- 100$ per kid under the age of 6 per month. Might not be the best way of addressing the issue, but it can have a positive effect.

But under the NDP plan, you could still have 5/6ths of that money for the family and 200,000 new daycare spaces. It is mind-boggling that this isn't even mentioned in the MSM.

- repairing past Martin damage to the relationship with the US

How will Harper's obsequiousness defend our sovereignty? (Not that Martin's passivity did us much more good.)
You'll find that most of us here think that 'bent over and lubed up' isn't a negotiating position.

- A resolution to softwood dispute (debateable, but I think Harper will be stronger on the issue then Martin's all words and no action)

Insanity. Harper will get our 5 billion back by giving them 10 billion for missile defense - And you'll fall for it.

- A stronger wheatboard for farmers (debateable if it's the best plan, but it's effect will be positive)

Our marketing boards would not survive a single challenge under a Harper government.


From: ... | Registered: Aug 2001  |  IP: Logged
Modest Mook
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posted 13 January 2006 12:32 PM      Profile for Modest Mook     Send New Private Message      Edit/Delete Post
quote:
Of course you're not going to hear anything good about the SK NDP here in Calgary. Have you noticed who owns and controls the media here?

Oh ya, the media here disturbs me. Actually, the media in general distrubs me. You have the harshly biased Global Media that would make Harper look like a leftist at times, the CFCN local station thats not quite so bad as it semi-ignores most politics except all the greatness of King Ralph, and then the CBC channels which are just on the other end of the spectrum. There is no media I can watch in Canada that I don't have to be exceedingly wary of it's political motivations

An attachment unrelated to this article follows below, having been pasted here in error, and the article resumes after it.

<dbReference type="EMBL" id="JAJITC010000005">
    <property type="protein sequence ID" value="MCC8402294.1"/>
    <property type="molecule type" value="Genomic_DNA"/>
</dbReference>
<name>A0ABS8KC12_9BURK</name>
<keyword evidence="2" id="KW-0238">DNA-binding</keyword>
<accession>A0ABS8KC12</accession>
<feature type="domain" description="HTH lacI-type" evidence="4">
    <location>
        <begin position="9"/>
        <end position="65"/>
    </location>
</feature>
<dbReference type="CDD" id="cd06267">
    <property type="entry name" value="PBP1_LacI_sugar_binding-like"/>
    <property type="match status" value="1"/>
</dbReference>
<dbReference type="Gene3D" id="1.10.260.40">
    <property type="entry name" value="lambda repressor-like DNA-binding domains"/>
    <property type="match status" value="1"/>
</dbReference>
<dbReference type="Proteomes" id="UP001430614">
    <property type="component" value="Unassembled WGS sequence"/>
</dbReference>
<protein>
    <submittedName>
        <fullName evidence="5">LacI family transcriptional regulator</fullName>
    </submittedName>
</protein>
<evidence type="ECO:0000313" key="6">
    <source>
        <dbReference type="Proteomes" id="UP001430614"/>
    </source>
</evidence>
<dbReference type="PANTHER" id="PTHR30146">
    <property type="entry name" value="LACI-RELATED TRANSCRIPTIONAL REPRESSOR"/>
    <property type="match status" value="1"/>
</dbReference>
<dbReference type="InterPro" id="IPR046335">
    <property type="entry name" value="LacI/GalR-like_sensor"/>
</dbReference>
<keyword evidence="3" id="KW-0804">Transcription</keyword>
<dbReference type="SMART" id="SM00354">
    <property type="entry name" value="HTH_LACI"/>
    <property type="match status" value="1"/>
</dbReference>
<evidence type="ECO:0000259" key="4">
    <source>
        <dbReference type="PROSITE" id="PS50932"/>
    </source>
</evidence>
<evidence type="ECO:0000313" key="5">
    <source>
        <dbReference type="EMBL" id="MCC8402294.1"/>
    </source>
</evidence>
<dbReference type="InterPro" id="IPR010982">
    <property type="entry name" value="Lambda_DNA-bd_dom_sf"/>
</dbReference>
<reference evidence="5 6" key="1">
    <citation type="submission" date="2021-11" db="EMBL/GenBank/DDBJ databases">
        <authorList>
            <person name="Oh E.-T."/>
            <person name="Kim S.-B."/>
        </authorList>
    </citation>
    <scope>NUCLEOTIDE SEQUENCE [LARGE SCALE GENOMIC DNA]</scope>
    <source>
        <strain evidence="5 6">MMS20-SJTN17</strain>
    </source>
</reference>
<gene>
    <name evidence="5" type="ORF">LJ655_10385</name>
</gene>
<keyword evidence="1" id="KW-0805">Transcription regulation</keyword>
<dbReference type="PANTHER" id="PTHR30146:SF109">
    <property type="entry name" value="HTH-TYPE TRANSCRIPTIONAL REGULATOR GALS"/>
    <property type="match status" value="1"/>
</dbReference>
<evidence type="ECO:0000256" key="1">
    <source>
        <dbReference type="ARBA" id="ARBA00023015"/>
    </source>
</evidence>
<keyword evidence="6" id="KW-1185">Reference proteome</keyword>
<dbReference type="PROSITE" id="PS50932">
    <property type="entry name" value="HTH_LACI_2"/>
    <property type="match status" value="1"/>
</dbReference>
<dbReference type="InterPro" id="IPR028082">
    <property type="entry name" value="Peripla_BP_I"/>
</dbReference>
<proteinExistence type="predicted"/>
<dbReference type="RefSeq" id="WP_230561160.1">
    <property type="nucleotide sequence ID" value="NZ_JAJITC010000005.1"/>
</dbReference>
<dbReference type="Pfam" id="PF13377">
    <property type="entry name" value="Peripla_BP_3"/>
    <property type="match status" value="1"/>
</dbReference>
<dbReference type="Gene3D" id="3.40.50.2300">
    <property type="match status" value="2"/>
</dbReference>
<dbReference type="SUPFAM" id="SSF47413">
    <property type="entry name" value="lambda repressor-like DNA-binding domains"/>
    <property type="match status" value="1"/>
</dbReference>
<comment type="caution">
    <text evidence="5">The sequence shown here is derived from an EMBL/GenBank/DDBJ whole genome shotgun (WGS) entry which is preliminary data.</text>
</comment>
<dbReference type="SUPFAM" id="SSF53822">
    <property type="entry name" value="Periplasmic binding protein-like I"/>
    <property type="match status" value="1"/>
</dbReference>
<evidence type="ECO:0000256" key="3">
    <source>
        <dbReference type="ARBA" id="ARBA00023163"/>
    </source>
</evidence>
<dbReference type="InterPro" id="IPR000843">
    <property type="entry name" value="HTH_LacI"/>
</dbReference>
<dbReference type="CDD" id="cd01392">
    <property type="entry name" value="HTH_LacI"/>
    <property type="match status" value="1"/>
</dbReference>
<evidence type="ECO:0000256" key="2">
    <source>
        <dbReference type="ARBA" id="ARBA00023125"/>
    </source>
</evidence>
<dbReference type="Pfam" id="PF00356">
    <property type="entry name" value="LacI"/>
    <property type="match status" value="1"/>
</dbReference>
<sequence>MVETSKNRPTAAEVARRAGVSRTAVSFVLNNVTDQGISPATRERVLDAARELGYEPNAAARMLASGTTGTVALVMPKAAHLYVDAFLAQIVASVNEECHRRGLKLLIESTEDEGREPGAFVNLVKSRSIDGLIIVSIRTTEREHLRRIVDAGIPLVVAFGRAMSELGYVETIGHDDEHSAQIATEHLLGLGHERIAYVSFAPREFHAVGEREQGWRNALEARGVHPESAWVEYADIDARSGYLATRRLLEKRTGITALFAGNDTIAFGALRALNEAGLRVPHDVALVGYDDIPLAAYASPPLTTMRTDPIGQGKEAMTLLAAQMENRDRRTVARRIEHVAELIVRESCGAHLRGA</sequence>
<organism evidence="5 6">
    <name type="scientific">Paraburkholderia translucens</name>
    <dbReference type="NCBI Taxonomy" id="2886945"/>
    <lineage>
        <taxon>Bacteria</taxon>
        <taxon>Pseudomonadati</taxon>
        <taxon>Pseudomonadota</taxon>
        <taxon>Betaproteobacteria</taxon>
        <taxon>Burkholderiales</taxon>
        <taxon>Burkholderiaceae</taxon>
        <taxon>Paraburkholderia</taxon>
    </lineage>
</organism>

quote:
Is this the mess the SK NDP created that you're refering to?

Perhaps, I don't know the ins and outs of it. I do know that if you ask one of the many conservative supporters originally from Sask, they are more afraid of a NDP gov't then they are Harper. I know I've had more saskies swear at me then people from any other province when on the streets.

addited to include a response to LTJ. BTW, most of my fight here is vs Con supporters and information like you have given me is gold

quote:
You'll find that most of us here think that 'bent over and lubed up' isn't a negotiating position.

I think you'll find as many are as fed up with whining and complaining at the US yet not doing anything. I'd prefer to see a) improve all trade relations, b) harshly attack US trade until they deal with us fairly. The whining Martin has done is a consistant sore spot here. Actually, Laytons taxxing back the money on other goods is an interesting discussion and some will refer to that as the NEP and others will call it a tough stance on the US, about time.

quote:
But under the NDP plan, you could still have 5/6ths of that money for the family and 200,000 new daycare spaces. It is mind-boggling that this isn't even mentioned in the MSM.